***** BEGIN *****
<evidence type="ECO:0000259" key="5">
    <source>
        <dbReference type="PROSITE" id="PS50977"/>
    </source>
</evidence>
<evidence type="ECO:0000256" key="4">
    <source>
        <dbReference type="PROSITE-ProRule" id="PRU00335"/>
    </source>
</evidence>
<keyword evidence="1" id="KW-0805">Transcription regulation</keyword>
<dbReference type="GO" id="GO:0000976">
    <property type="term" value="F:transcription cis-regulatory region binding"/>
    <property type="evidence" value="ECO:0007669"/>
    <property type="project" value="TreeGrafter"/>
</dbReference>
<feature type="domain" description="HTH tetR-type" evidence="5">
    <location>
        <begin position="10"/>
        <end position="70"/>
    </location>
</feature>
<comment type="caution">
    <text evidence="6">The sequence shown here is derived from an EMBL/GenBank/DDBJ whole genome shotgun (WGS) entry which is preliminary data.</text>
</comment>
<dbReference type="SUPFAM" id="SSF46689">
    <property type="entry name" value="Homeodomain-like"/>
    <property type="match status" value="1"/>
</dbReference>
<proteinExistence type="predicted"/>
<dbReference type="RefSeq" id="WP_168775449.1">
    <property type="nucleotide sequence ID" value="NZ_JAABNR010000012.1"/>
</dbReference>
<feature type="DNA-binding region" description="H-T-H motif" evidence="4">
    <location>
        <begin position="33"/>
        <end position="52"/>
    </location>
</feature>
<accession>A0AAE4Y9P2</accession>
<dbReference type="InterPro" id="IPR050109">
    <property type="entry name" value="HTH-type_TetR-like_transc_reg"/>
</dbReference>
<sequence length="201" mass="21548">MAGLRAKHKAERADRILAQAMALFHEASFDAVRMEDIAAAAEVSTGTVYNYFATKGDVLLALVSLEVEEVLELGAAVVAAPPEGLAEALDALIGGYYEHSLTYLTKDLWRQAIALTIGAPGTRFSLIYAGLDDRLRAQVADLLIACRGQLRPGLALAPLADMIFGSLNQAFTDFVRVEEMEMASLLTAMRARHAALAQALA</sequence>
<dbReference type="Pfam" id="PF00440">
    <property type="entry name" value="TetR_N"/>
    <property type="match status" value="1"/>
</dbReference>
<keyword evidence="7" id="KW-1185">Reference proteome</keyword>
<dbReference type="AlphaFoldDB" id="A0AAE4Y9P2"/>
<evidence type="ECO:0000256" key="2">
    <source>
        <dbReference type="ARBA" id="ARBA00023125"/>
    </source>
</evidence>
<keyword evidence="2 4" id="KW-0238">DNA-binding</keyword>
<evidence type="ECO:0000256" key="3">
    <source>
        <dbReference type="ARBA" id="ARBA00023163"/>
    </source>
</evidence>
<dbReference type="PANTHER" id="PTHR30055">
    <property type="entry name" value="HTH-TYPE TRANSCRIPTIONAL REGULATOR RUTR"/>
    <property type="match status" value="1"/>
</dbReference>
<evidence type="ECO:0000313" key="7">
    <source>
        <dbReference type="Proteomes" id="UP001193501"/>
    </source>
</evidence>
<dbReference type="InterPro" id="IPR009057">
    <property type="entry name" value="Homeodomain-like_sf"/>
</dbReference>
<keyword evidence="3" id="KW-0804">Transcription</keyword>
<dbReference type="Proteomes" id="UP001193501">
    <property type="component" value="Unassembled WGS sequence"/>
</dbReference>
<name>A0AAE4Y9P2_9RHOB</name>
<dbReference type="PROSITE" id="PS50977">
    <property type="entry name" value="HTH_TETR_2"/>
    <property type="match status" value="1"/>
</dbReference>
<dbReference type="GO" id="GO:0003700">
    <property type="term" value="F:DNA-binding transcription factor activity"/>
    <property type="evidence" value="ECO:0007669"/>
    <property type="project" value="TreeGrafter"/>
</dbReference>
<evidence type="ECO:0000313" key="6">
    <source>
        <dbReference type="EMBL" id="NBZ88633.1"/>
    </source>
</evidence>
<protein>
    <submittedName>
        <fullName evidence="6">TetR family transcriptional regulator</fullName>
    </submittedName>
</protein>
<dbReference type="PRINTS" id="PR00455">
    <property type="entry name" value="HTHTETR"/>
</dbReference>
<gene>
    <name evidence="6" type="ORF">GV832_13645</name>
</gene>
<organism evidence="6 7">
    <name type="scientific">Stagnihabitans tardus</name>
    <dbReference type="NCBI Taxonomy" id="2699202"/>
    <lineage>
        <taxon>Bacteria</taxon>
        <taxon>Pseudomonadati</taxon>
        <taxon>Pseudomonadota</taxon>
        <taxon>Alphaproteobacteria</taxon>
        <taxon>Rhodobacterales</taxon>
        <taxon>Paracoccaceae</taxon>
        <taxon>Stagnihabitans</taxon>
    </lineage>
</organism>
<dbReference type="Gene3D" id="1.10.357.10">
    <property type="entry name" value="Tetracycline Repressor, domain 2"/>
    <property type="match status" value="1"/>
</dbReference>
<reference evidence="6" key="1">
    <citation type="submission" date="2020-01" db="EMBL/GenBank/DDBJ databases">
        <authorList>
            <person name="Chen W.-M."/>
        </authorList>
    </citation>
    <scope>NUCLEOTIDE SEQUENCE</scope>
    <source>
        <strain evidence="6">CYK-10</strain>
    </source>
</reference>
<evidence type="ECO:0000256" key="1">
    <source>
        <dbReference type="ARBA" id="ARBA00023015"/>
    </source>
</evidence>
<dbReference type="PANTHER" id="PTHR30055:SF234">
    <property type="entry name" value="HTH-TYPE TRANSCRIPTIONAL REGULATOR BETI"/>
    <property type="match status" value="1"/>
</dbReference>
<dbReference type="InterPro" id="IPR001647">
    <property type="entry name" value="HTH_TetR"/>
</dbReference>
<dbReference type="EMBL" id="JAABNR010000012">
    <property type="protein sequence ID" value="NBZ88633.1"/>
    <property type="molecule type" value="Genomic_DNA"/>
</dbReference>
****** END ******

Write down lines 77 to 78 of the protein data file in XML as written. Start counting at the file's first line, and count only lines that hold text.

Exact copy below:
</dbReference>
<name>A0AAE4Y9P2_9RHOB</name>